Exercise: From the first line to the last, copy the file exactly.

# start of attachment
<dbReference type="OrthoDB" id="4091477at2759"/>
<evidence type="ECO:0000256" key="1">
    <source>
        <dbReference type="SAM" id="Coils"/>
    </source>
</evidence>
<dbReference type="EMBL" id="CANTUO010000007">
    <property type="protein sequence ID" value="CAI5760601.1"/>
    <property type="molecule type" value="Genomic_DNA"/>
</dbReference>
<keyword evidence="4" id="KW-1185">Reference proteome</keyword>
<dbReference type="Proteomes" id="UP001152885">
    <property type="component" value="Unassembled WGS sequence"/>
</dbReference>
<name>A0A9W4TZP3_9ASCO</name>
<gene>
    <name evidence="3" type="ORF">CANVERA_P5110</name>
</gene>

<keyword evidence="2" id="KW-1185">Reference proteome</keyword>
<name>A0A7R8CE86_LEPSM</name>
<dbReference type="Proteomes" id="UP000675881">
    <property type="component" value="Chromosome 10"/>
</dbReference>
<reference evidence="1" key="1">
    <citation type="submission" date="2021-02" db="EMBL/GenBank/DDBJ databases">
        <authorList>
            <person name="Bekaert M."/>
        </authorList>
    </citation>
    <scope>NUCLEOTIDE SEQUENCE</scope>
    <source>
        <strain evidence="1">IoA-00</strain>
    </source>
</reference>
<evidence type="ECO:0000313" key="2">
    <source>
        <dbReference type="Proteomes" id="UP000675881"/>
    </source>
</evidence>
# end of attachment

<dbReference type="OrthoDB" id="4091477at2759"/>
<evidence type="ECO:0000256" key="1">
    <source>
        <dbReference type="SAM" id="Coils"/>
    </source>
</evidence>
<dbReference type="EMBL" id="CANTUO010000007">
    <property type="protein sequence ID" value="CAI5760601.1"/>
    <property type="molecule type" value="Genomic_DNA"/>
</dbReference>
<keyword evidence="4" id="KW-1185">Reference proteome</keyword>
<dbReference type="Proteomes" id="UP001152885">
    <property type="component" value="Unassembled WGS sequence"/>
</dbReference>
<name>A0A9W4TZP3_9ASCO</name>
<gene>
    <name evidence="3" type="ORF">CANVERA_P5110</name>
</gene>

<keyword evidence="2" id="KW-1185">Reference proteome</keyword>
<name>A0A7R8CE86_LEPSM</name>
<dbReference type="Proteomes" id="UP000675881">
    <property type="component" value="Chromosome 10"/>
</dbReference>
<reference evidence="1" key="1">
    <citation type="submission" date="2021-02" db="EMBL/GenBank/DDBJ databases">
        <authorList>
            <person name="Bekaert M."/>
        </authorList>
    </citation>
    <scope>NUCLEOTIDE SEQUENCE</scope>
    <source>
        <strain evidence="1">IoA-00</strain>
    </source>
</reference>
<evidence type="ECO:0000313" key="2">
    <source>
        <dbReference type="Proteomes" id="UP000675881"/>
    </source>
</evidence>